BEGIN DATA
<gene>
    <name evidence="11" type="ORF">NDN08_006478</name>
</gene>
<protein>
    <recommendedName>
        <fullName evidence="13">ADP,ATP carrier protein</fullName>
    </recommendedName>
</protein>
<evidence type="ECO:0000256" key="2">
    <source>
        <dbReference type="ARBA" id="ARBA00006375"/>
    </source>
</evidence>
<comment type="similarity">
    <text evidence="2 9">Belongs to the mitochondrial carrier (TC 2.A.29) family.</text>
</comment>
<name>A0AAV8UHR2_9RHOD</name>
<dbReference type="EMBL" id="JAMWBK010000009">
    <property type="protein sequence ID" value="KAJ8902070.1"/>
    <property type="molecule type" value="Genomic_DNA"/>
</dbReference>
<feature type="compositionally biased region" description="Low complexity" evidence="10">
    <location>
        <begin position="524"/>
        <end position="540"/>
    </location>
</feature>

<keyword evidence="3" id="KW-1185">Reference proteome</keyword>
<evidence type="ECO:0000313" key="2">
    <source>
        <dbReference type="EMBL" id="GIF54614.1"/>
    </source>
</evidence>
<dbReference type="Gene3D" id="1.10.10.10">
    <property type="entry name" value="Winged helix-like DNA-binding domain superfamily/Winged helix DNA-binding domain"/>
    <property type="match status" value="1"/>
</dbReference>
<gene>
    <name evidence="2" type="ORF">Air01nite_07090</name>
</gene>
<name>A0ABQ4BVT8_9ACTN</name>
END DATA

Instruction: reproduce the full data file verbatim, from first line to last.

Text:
<gene>
    <name evidence="11" type="ORF">NDN08_006478</name>
</gene>
<protein>
    <recommendedName>
        <fullName evidence="13">ADP,ATP carrier protein</fullName>
    </recommendedName>
</protein>
<evidence type="ECO:0000256" key="2">
    <source>
        <dbReference type="ARBA" id="ARBA00006375"/>
    </source>
</evidence>
<comment type="similarity">
    <text evidence="2 9">Belongs to the mitochondrial carrier (TC 2.A.29) family.</text>
</comment>
<name>A0AAV8UHR2_9RHOD</name>
<dbReference type="EMBL" id="JAMWBK010000009">
    <property type="protein sequence ID" value="KAJ8902070.1"/>
    <property type="molecule type" value="Genomic_DNA"/>
</dbReference>
<feature type="compositionally biased region" description="Low complexity" evidence="10">
    <location>
        <begin position="524"/>
        <end position="540"/>
    </location>
</feature>

<keyword evidence="3" id="KW-1185">Reference proteome</keyword>
<evidence type="ECO:0000313" key="2">
    <source>
        <dbReference type="EMBL" id="GIF54614.1"/>
    </source>
</evidence>
<dbReference type="Gene3D" id="1.10.10.10">
    <property type="entry name" value="Winged helix-like DNA-binding domain superfamily/Winged helix DNA-binding domain"/>
    <property type="match status" value="1"/>
</dbReference>
<gene>
    <name evidence="2" type="ORF">Air01nite_07090</name>
</gene>
<name>A0ABQ4BVT8_9ACTN</name>